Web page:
By Jeff Beals
The American philosopher Henry David Thoreau once wrote, “I went to the woods, because I wanted to live deliberately. I wanted to love deep and suck out all the marrow of life.”
As we do our work, we need to live deliberately and suck out all the marrow of our “career lives.” Being highly engaged with the world that surrounds us puts us in the middle of the action. That’s important, because the vast majority of major clients are acquired only through relationship building and nearly three quarters of all job openings are never advertised.
In order to be successful, you must be involved. As professionals, we have to be active, energetic and engaged in our communities. We have to get out of the cubicle, jump off the couch and embrace the world around us.
Involvement helps you find new clients. It taps you into the job-market grapevine. It allows you to be “top-of-mind” in your profession.
Simply put, involvement helps you reach your goals. As long as you don’t burn the candle and both ends, being involved can actually make you more effective in your work.
But what’s the best way to get involved? There are many options, and what you choose to do is entirely up to you. To make your choice a little easier, here is my list of the Top 10 Ways to Get Involved:
- Professional & Trade Associations – bring people of one profession together for educational and networking purposes. These groups are particularly useful for career advancement assuming you want to stay in your current field.
- Chambers of Commerce – offer an array of programs designed for professionals. Chambers provide an opportunity to learn from and network with professionals from a wide variety of businesses from all parts of your city. They are great for client acquisition, B2B sales, discovering behind-the-scenes information and for bolstering your career opportunities.
- Philanthropy & Non-Profit Boards – allow you to make the world a better place while fostering friendships with fellow board members and philanthropists who can help you reach your business goals.
- Networking Organizations – are carefully chosen groups of professionals who get together on a regular basis to share ideas, give each other referrals and talk about rumors in the marketplace. In order to receive value from these organizations, you must first be willing to give value.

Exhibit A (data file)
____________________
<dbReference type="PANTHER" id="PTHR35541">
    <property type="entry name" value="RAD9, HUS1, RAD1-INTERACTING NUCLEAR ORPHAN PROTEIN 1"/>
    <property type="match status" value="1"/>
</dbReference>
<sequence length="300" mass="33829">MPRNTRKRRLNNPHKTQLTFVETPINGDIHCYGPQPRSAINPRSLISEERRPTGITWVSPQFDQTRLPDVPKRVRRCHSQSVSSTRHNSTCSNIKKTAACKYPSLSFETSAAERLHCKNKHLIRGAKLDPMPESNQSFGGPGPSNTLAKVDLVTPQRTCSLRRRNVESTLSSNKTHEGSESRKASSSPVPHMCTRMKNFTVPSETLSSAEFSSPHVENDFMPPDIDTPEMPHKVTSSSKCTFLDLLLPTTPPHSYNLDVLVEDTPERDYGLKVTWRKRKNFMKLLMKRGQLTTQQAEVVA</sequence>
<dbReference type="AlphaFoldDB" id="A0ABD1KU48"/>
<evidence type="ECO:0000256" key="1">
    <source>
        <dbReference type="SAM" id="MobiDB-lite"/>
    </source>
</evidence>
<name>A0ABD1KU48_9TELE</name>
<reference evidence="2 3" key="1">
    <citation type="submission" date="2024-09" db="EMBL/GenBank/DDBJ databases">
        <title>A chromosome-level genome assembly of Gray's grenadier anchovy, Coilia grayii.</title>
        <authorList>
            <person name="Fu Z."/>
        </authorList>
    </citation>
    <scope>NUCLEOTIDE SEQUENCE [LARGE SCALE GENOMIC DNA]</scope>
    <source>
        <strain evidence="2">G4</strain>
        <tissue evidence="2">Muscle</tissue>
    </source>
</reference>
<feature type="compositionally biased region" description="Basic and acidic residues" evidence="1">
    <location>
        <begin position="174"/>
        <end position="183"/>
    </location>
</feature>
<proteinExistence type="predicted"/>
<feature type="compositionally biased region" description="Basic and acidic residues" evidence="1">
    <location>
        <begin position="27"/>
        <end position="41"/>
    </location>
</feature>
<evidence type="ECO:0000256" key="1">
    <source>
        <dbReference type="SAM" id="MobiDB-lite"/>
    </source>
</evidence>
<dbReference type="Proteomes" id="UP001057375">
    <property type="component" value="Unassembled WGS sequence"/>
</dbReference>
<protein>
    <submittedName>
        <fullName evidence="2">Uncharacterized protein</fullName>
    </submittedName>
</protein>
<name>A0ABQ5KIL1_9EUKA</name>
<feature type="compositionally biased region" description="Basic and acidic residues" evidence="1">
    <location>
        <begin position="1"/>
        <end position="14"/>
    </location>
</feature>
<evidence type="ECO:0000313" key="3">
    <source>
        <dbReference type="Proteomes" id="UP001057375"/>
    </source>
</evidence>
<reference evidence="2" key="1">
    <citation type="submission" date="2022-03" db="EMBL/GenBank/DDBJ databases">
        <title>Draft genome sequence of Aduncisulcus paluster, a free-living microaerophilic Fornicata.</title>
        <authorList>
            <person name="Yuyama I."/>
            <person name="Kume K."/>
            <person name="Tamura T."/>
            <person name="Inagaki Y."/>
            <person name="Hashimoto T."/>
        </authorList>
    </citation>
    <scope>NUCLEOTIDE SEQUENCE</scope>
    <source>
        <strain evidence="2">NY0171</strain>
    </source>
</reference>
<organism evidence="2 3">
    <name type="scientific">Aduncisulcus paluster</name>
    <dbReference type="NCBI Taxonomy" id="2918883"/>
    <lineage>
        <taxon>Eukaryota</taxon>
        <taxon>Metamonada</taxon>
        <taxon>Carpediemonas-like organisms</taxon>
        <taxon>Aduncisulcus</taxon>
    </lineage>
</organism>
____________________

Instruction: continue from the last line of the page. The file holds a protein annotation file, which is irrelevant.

- Service Clubs & Fraternal Organizations – are groups such as Rotary, Kiwanis, Knights of Columbus, etc. These organizations can be demanding of your time but allow you to build meaningful relationships with fellow members. People who join these groups tend to be social, caring “go-getters” who have done well in their careers.
- Religion – provides spiritual and emotional benefits while exposing you to people who hold similar beliefs. What’s more, places of worship tend to be among the most active, lively organizations you can find and are especially good at connecting people.
- Politics – include interest groups, political parties and election campaigns. Political involvement is “hands-on” and allows you to grow close with fellow members as you work toward a common cause.
- Youth Organizations – Kid’s activities need parents and grandparents to provide leadership. In so doing, you are connected with other adults. The downtime provides great networking and relationship-building opportunities.
- The Arts – allow you pursue an enjoyable passion while making contacts and establishing name recognition. Most arts organizations are in need of many volunteers and will welcome you with open arms.
- Sports & Recreation – keep you healthy and fit while building friendships. There’s just something about physical activity and team competition that naturally fosters healthy relationships.
Jeff Beals is a professional speaker and award-winning author, who helps professionals enjoy greater success through effective sales, marketing and personal branding techniques. He delivers energetic and humorous keynote speeches and workshops to audiences worldwide. To discuss booking a presentation, go to JeffBeals.com or email at firstname.lastname@example.org or call us at (402) 637-9300.
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